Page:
“The number is large, and it is not an easy challenge to solve,” Superintendent Joseph Roy said.
In the past, districts had a limit on how many meals indebted students could receive and would provide students who had debt with an alternative meal, such as peanut butter and jelly sandwiches, that effectively broadcast their debt.
Pennsylvania banned lunch shaming a year after a cafeteria worker in a Western Pennsylvania district did not follow the school’s policy of refusing a hot meal to a student who had more than $25 in lunch debt. The story made national news. Experts say the practice of lunch shaming stigmatizes children and places blame on them for their parents being unable or to refusing to pay meals.
That’s why districts point to the law change for the increase in meal debt. Four years ago, Northampton Area’s debt was under $6,000. At the end of the 2018-19 school year, the district was almost $30,000 in the red for unpaid meals.
All districts have a different way of handling meal debt. While Quakertown paid off unpaid meals it had last year with money in the budget, taxpayers also subsidize the debt in the Northampton Area School District only to allow high school seniors to graduate. That was just $233 out of the total meal debt.
The Salisbury School District, with less than 2,000 students, does not cover any of the meal debt it has. So it’s still trying to recoup the $7,450 students have racked up—the highest meal debt it has ever had, according to Superintendent Randy Ziegenfuss.
This year, Salisbury has a new policy: If a student has an account balance of more than $50 in May, the district will send a letter to the parents warning a collection agency will be used if the debt is not paid by the last day of school in June. If the balance remains unpaid in August, Salisbury will forward the debt to a magistrate.
Lunch debt isn’t an issue in the Allentown School District, where all students receive free and reduced-price lunches because of the district’s high poverty rate.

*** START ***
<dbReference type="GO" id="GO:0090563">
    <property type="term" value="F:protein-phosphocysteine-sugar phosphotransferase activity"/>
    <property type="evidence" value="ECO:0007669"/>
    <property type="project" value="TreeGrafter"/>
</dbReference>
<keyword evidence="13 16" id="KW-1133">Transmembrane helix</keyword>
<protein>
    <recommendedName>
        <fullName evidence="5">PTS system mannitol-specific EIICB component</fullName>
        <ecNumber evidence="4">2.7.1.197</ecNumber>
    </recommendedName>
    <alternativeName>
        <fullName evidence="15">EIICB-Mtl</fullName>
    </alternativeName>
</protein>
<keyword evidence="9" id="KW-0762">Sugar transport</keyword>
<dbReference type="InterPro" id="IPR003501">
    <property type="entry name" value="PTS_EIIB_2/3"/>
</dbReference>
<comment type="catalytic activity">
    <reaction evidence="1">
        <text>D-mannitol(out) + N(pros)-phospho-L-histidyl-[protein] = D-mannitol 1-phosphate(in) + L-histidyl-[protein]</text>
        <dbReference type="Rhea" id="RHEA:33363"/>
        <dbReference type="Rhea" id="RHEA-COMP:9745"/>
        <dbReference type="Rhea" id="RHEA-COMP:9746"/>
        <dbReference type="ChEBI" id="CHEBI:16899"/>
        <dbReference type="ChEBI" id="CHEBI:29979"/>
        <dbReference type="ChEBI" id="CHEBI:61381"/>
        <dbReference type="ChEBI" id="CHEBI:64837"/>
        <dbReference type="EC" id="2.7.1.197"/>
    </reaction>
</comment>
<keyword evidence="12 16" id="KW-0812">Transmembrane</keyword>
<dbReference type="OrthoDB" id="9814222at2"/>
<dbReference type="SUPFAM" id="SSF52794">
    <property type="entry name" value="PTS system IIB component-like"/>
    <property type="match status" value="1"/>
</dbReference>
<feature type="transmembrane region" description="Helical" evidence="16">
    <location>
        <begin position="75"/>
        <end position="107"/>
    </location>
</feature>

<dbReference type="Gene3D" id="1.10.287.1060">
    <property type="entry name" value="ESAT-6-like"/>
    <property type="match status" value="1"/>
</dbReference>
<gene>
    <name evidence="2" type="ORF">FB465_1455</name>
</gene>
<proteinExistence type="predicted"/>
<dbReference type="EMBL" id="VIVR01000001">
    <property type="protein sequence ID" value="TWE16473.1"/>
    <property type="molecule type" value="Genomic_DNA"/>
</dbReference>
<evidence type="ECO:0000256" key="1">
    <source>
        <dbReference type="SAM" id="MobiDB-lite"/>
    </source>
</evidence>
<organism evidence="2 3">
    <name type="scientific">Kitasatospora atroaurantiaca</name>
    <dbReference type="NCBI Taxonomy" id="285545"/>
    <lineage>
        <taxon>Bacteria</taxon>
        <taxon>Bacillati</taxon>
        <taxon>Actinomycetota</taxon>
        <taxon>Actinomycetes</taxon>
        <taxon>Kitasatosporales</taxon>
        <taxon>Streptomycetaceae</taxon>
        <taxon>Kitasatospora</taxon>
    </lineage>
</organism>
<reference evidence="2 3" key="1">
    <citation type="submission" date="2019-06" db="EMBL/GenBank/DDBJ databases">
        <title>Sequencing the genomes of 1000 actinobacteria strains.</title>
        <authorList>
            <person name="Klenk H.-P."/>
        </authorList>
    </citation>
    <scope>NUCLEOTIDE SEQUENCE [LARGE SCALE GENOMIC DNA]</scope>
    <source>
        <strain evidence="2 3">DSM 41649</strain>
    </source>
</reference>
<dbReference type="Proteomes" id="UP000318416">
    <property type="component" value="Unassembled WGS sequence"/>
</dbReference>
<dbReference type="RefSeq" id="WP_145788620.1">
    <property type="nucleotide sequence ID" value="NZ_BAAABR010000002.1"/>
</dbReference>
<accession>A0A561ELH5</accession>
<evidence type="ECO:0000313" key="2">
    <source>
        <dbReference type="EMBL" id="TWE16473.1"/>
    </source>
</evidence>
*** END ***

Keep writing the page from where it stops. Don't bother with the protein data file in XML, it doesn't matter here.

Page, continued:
Free and reduced-price meals, funded by the Agriculture Department’s National School Lunch Program, are provided to children whose families meet certain income thresholds. A family of four would have to earn less than $33,475 a year to qualify for free lunch, or less than $47,638 to get discounted meals.
Households with slightly higher incomes are more likely to struggle, experts on poverty and nutrition say, although it’s hard to determine why families aren’t paying the bills. Some may be financially struggling and don’t qualify for lunch discounts, others may qualify but haven’t applied for the free lunch program, and some may be ignoring the debt.
That’s why Northern Lehigh, with about 1,500 students, is boosting efforts to let parents know they can apply for free and reduced lunches. The district faced meal debt of about $6,000 last year, which Superintendent Matthew Link called “significant” for a district that size.
“In years past, we have also had anonymous donors cover the lump sum debt at the end of the year, but in those years, the debt was in the hundreds of dollars, not thousands,” Link said.
Northern Lehigh hasn’t taken the collection agency route but hasn’t ruled it out, Link said. The district tries to support families, he said, but won’t ignore the problem and continues to contact delinquent families.
“Unfortunately, some families simply cannot pay or refuse to pay, even through payment plans,” he said.
The Salisbury School District, with less than 2,000 students, does not cover any of the meal debt it has. So it’s still trying to recoup $7,450—the highest meal debt it has ever had, according to Superintendent Randy Ziegenfuss.